Understanding And Comparing Financial Aid Offers


FinAid_BWhen I was in my last semester of high school, I checked my family’s mailbox just as much as I checked Snapchat and Instagram combined. It was the season of admissions decisions and I was getting letters from all the colleges I’d applied to.

But once I’d gotten into several schools, my attention shifted to my e-mail inbox. I was waiting on information that was just as critical: my financial aid offer from each college. I knew that for me, the amount of financial aid I got from a school mattered just as much as the general admissions decision. I’d fallen in love with each of the schools I’d visited, and I knew I’d be happy anywhere. Basically, my choice was going to come down to the money.

Analyzing different aid packages can seem like way too much math for the end of your senior year—at least it did to me—but it’s important stuff. Check out my four steps to make this analysis simpler.

What to do once you get an aid offer

1. Make sure you know what you’re looking at.

The financial aid offer (sometimes called an award letter) typically comes in an e-mail from the college’s financial aid office. The offer includes the types and amounts of financial aid you’re eligible to receive from federal, state, private, and school sources. Be sure you understand what each type of aid is and whether it needs to be paid back. For example, when I got into UNC-Chapel Hill, my aid offer was a mix of scholarships, which I didn’t need to pay back, and private loans, which I did. My offer from Duke (booooo) had mainly the same stuff with some grant money mixed in.

Lucky for you, hundreds of colleges nationwide have signed on to present financial aid offers in a standardized format known as the Shopping Sheet (www.ifap.ed.gov). The Shopping Sheet is a standardized award letter template that makes it easy to compare financial aid offers from different schools. In addition to providing personalized information on financial aid and net costs, the Shopping Sheet also provides general information on the college, like graduation rate and loan default rate.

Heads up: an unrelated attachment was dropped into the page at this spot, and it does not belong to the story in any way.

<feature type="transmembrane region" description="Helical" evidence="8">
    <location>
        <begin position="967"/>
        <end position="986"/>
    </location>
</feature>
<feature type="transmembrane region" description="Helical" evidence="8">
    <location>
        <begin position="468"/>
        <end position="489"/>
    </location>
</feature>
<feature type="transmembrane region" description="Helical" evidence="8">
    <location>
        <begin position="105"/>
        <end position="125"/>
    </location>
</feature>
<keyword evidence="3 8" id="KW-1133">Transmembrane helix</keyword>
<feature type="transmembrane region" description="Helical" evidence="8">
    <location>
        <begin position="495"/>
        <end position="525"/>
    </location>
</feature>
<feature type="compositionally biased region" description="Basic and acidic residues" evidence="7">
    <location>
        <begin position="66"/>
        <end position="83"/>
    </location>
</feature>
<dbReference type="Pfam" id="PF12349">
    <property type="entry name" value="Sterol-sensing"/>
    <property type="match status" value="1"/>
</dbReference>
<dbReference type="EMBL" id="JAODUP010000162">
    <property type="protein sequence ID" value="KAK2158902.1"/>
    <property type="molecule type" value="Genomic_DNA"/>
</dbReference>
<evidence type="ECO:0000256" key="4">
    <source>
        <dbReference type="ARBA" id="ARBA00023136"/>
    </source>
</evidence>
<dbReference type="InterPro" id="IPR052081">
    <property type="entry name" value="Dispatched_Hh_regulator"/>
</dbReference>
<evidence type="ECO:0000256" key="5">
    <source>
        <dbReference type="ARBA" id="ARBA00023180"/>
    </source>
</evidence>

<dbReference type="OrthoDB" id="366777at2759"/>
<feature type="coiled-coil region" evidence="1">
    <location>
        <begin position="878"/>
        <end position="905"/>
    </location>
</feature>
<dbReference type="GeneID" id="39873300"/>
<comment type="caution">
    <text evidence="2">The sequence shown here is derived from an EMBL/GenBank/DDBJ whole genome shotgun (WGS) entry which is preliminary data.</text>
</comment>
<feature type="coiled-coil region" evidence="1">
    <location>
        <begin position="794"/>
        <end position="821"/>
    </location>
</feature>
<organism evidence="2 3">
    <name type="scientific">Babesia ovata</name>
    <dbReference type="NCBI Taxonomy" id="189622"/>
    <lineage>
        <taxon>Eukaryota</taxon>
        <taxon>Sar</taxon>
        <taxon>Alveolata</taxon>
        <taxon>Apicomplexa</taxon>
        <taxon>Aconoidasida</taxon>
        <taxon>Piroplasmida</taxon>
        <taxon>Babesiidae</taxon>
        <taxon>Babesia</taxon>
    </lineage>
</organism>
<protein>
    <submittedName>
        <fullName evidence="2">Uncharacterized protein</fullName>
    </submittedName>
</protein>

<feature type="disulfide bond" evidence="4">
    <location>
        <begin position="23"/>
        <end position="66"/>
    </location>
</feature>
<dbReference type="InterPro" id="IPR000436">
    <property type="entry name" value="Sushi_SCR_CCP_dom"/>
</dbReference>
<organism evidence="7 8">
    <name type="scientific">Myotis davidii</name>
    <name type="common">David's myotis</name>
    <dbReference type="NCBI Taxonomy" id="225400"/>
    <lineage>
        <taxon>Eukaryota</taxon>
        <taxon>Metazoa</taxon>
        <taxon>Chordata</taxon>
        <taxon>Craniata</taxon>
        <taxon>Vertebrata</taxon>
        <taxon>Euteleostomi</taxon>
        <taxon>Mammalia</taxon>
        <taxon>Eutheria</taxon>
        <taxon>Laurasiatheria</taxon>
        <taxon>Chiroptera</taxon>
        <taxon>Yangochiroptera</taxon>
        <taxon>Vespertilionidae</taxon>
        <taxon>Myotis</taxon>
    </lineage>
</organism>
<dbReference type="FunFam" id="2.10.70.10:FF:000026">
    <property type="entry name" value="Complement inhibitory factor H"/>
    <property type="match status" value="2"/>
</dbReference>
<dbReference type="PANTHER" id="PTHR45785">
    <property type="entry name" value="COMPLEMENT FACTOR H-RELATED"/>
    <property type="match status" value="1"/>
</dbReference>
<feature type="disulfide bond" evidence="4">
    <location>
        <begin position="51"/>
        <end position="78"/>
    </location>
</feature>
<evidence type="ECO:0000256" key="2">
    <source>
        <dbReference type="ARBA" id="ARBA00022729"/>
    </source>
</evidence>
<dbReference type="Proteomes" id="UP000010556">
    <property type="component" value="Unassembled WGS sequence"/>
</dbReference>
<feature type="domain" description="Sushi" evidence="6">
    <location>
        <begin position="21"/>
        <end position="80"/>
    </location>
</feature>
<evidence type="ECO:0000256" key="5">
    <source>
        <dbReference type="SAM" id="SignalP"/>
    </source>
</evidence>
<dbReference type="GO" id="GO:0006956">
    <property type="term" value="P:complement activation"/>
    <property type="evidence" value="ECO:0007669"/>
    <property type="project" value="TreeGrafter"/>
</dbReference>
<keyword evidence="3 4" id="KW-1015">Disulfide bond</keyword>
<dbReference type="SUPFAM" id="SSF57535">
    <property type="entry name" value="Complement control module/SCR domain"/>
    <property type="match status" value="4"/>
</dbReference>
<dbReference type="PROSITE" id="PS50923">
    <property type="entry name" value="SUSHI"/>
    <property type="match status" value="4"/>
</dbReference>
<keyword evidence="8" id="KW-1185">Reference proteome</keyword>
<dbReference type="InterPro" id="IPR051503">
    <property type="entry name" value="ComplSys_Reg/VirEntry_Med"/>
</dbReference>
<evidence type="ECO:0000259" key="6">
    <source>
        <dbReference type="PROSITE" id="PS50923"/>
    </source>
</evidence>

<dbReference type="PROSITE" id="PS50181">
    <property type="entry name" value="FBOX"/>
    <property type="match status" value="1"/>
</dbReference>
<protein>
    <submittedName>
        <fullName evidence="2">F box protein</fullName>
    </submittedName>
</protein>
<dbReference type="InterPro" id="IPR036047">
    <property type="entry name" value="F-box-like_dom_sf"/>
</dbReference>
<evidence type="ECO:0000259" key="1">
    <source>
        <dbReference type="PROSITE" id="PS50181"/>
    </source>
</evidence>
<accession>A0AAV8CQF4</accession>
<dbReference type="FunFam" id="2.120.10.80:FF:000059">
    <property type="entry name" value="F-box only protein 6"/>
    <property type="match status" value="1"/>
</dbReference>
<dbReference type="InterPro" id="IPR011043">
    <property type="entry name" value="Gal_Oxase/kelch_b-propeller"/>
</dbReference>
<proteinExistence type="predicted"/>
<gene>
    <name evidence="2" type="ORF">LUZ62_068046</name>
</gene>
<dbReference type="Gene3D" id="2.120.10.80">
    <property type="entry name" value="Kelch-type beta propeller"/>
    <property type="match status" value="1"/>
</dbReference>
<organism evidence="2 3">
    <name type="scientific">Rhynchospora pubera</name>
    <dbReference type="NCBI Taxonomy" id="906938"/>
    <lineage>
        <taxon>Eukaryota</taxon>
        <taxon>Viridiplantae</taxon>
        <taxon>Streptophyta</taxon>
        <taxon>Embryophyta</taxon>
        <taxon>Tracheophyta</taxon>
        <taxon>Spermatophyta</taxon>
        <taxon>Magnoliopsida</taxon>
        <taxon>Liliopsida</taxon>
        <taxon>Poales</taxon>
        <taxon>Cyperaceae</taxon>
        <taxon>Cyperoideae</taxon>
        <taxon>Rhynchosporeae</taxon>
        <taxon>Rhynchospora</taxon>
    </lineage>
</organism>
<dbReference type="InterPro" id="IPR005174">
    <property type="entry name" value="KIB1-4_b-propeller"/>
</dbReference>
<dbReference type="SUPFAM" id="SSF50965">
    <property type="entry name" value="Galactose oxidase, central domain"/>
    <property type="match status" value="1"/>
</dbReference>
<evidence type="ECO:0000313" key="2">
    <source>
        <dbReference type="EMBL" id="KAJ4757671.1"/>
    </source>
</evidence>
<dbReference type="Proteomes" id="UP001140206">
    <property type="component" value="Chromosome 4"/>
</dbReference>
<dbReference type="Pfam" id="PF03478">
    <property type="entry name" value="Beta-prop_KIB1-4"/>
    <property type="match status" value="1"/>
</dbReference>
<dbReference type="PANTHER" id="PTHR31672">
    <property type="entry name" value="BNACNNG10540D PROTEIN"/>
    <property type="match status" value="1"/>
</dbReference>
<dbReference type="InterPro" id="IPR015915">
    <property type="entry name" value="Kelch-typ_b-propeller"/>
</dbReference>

FinAid_A2. Find your out-of-pocket cost to attend.

Now you’re going to want to see what you’ll be paying out of pocket if you decide to go to this school. Basically, your out-of-pocket cost (also known as net cost) is what it’ll cost you to attend minus the financial aid you receive that you don’t have to pay back, like grants and scholarships.

To find this amount, start with each school’s cost of attendance. Cost of attendance is a jumble of different expenses, from tuition to books to transportation. It even factors in a food allowance, but this is standardized across students, so it won’t take into account quirks like your $170-a-year Pop-Tart habit. From there, you want to subtract the free money (like grants and scholarships you were awarded) to come up with your out-of-pocket cost. This is the number you’ll want to compare across schools. Good news: If your college presents its aid offer as a Shopping Sheet, this will be calculated for you!